Smart Talk Tuesday, March 24, 2015
One in twenty people will develop colon cancer at some point in their lives. Unfortunately, colon cancer has the second-highest cancer death rate in Pennsylvania. The good news is that there are preventative measures that can be taken to reduce the risk.
Family history makes a difference but so do diet, physical activity, and smoking and alcohol use.
Many people may feel nervous about having invasive preventative tests, but with the right lifestyle habits and regular screenings, colon cancer is one of the most preventable types of cancer.
March is Colorectal Cancer Awareness Month and doctors all over our local region are encouraging their patients to get screened for colon cancer.
On this episode of Smart Talk, physicians Dr. Ray Hohl, director of Penn State Hershey Cancer Institute, and Dr. Walter Koltun, chief of the Division of Colon and Rectal Surgery at Penn State Hershey Medical Center, will discuss the causes, risk factors, symptoms, treatments and what we're learning about colon cancer.
Dr. Walter Koltun and Dr. Ray Holh
(Harrisburg) -- A new report from the American Cancer Society finds Pennsylvania is like most states in that it falls short when it comes to fighting the causes of cancer.
Mike Rose was always too nervous to try scuba diving. Despite the fact that his wife loved the underwater adventure, the thought of diving into the unknown terrified Mike – that is, until he encountered something more terrifying than his own fear.
Hello. My name is Thomas and I am a 55 year old male who required a bi-literal mastectomy approximately 5 years ago. I was on Tamoxifen, went through chemotherapy, severe depression, post traumatic stress, issues with body image, post-mastectomy pain syndrome and chemo-brain where I was becoming so forgetful that I first thought I had acquired Alzheimer's.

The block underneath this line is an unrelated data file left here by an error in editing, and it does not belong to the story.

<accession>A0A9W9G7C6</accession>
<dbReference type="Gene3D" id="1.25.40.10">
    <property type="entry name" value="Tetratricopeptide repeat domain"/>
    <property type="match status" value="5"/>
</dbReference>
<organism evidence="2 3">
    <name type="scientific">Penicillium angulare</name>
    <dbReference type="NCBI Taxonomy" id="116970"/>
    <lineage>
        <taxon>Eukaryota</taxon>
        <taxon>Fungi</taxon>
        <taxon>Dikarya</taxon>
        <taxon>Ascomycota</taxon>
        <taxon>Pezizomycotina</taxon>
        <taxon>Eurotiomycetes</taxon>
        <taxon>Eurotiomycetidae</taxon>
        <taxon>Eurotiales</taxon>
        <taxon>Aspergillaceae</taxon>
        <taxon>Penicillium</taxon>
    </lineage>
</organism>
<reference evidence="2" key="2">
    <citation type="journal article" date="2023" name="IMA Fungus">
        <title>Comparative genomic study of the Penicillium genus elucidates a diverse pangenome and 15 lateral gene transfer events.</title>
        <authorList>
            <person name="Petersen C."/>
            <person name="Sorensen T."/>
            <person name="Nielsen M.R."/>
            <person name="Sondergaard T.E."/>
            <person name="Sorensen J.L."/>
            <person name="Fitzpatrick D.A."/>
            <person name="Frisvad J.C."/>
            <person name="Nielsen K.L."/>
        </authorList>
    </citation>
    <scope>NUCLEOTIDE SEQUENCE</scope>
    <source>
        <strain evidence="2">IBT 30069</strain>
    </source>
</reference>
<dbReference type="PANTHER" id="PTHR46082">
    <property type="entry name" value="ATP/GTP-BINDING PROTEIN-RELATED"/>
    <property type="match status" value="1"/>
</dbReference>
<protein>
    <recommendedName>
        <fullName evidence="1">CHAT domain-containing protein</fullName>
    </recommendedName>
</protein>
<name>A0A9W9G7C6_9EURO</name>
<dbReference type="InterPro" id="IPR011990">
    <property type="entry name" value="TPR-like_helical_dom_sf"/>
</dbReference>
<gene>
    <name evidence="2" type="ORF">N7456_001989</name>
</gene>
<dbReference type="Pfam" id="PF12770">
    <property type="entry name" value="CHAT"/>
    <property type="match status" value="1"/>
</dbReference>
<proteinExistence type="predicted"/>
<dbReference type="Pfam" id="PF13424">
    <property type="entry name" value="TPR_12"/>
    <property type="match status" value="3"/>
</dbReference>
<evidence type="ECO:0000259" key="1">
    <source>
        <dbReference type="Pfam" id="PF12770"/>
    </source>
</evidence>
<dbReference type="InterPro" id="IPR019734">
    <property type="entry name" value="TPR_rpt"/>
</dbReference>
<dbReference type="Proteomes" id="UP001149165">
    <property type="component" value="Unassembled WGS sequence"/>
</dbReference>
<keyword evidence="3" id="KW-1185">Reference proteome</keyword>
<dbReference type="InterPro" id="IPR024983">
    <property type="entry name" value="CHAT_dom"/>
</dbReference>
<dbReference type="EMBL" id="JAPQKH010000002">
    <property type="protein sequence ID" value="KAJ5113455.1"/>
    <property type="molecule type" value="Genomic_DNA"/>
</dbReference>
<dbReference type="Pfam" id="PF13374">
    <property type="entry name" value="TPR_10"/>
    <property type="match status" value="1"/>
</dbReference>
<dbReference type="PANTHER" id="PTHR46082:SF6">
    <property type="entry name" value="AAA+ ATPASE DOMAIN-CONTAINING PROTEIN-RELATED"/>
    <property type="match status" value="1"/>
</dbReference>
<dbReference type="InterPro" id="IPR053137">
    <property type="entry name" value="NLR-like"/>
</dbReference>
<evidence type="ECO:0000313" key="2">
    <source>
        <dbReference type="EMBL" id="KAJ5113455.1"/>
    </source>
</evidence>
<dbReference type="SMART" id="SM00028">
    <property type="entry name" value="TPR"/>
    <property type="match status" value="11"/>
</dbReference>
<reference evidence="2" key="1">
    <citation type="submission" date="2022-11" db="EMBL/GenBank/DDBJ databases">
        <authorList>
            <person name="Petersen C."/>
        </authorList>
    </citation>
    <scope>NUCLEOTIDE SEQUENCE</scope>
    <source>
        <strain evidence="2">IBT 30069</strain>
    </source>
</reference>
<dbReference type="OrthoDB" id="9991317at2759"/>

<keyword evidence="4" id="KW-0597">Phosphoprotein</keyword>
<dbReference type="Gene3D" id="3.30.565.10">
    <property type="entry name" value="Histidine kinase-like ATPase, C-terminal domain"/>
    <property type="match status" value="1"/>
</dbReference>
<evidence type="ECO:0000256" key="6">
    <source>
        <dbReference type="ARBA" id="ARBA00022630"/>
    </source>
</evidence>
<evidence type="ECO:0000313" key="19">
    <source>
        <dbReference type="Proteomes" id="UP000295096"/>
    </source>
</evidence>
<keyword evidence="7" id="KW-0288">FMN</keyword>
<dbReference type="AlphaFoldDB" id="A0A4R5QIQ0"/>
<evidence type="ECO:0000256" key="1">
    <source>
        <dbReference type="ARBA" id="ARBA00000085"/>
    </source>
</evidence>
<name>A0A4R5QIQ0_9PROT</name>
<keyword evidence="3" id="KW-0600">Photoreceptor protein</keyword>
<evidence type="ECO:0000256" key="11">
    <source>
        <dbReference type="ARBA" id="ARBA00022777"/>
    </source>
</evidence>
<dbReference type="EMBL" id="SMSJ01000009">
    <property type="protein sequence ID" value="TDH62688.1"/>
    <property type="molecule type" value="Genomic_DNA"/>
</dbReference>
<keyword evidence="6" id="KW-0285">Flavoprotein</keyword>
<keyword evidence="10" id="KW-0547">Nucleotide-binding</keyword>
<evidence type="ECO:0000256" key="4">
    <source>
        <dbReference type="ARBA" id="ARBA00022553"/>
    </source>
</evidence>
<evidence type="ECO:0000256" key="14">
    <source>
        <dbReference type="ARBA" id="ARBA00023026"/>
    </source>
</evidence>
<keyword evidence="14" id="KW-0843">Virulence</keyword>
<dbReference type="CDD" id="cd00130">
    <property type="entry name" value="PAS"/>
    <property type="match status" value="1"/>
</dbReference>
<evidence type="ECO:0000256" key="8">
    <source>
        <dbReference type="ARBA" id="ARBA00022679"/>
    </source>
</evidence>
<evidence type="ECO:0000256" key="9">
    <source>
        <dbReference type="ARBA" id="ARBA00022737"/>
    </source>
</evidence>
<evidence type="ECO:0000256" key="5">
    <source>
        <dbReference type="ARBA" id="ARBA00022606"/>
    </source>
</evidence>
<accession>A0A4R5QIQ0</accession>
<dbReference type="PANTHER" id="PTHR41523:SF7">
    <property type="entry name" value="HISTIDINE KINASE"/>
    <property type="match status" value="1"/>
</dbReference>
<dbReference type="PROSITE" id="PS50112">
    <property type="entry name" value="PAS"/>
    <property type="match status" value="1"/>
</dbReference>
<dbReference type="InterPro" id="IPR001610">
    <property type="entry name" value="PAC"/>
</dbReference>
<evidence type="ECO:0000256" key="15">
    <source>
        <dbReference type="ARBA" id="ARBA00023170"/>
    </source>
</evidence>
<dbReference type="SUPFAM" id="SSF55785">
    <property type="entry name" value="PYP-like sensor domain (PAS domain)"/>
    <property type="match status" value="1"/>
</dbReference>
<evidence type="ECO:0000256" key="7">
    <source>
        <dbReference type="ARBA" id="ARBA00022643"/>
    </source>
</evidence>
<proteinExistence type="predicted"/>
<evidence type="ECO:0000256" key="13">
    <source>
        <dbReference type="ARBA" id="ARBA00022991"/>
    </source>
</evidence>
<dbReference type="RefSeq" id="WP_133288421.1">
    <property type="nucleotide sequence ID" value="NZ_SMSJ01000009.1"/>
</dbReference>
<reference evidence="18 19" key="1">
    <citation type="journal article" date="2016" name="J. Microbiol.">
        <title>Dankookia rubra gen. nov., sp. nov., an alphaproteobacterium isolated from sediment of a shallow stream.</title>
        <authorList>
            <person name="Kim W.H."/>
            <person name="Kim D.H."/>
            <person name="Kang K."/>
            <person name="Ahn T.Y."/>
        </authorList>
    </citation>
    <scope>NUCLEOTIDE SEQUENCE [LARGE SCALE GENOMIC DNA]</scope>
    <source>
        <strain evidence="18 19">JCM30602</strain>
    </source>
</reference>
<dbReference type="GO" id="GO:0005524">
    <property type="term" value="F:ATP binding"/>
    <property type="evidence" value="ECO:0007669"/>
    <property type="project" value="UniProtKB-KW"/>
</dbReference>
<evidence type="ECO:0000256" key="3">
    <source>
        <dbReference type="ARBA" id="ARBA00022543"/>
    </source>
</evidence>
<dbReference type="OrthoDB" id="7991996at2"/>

We want to take this opportunity to remember the beautiful life and spirit of a very special person that we were so fortunate to have gotten to know throughout this project. Her name is Bette Martin, and she passed away after her long battle with cancer.
You can read Bette’s obituary here.
Bette was enthusiastic about the mission of Facing Cancer Together from the beginning, and openly shared her story in the hopes that others would find some courage to face their own situation with hope.
She helped to illustrate the fear that a person really faces when they hear the words: “You have cancer,” and the inner struggle that a person experiences when you're faced with a new perspective on how to live.
She wrote in her blog titled, "How now shall I live?":
"My relationship with God has been strengthened and continues to grow. I think that the timing of events since the diagnosis has confirmed God’s presence in my life. Evidence of divine intervention has been instrumental in clarifying my trust in God’s love and concern for me. There is much more growth needed in this area of my life. I thank the Creator every morning that I open my eyes and see the light of another day, allowing for the development of a deeper relationship with Him."
She taught us to explore what’s out there, like alternative therapies for mind and body healing, and to tap into our spirituality for strength and guidance.
We thankBette for her honesty, courage, and partnership.
She will be deeply missed but her story will live on in the countless people that she touched throughout her life. Our thoughts and prayers are with Bette's family and friends.
-The Facing Cancer Together team
Ann Durr Lyon of Camp Hill, PA passed away at her home on Thursday surrounded by family on February 7th.
Our Facing Cancer Together team is so fortunate to have met Ann and her husband Walter during an interview for this series. She shared her powerful story about fighting breast cancer and being able to give herself permission to try something new in her life. She encouraged other cancer survivors to be brave and try something new as well.